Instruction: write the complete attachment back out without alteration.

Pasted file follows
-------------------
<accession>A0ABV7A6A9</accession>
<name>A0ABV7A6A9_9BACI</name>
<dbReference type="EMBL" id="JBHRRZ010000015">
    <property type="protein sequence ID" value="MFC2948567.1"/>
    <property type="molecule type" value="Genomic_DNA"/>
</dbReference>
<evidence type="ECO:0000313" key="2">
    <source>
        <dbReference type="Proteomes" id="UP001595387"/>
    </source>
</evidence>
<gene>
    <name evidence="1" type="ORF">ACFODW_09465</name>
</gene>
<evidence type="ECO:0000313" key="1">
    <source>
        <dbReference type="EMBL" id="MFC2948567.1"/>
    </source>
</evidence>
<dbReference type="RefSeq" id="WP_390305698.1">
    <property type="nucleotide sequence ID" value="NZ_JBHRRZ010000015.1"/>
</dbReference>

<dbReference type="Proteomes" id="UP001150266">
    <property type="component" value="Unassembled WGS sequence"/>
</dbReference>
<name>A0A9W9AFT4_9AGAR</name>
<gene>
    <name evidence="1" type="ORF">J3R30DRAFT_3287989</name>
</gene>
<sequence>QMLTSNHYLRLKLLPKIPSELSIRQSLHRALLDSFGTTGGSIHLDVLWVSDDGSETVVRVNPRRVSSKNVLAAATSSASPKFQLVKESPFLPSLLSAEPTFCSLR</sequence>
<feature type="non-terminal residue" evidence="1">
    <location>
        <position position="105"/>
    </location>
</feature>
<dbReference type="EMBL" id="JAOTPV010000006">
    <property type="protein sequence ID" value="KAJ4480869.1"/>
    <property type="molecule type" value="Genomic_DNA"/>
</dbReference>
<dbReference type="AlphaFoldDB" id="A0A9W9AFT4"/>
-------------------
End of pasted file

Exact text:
<accession>A0ABV7A6A9</accession>
<name>A0ABV7A6A9_9BACI</name>
<dbReference type="EMBL" id="JBHRRZ010000015">
    <property type="protein sequence ID" value="MFC2948567.1"/>
    <property type="molecule type" value="Genomic_DNA"/>
</dbReference>
<evidence type="ECO:0000313" key="2">
    <source>
        <dbReference type="Proteomes" id="UP001595387"/>
    </source>
</evidence>
<gene>
    <name evidence="1" type="ORF">ACFODW_09465</name>
</gene>
<evidence type="ECO:0000313" key="1">
    <source>
        <dbReference type="EMBL" id="MFC2948567.1"/>
    </source>
</evidence>
<dbReference type="RefSeq" id="WP_390305698.1">
    <property type="nucleotide sequence ID" value="NZ_JBHRRZ010000015.1"/>
</dbReference>

<dbReference type="Proteomes" id="UP001150266">
    <property type="component" value="Unassembled WGS sequence"/>
</dbReference>
<name>A0A9W9AFT4_9AGAR</name>
<gene>
    <name evidence="1" type="ORF">J3R30DRAFT_3287989</name>
</gene>
<sequence>QMLTSNHYLRLKLLPKIPSELSIRQSLHRALLDSFGTTGGSIHLDVLWVSDDGSETVVRVNPRRVSSKNVLAAATSSASPKFQLVKESPFLPSLLSAEPTFCSLR</sequence>
<feature type="non-terminal residue" evidence="1">
    <location>
        <position position="105"/>
    </location>
</feature>
<dbReference type="EMBL" id="JAOTPV010000006">
    <property type="protein sequence ID" value="KAJ4480869.1"/>
    <property type="molecule type" value="Genomic_DNA"/>
</dbReference>
<dbReference type="AlphaFoldDB" id="A0A9W9AFT4"/>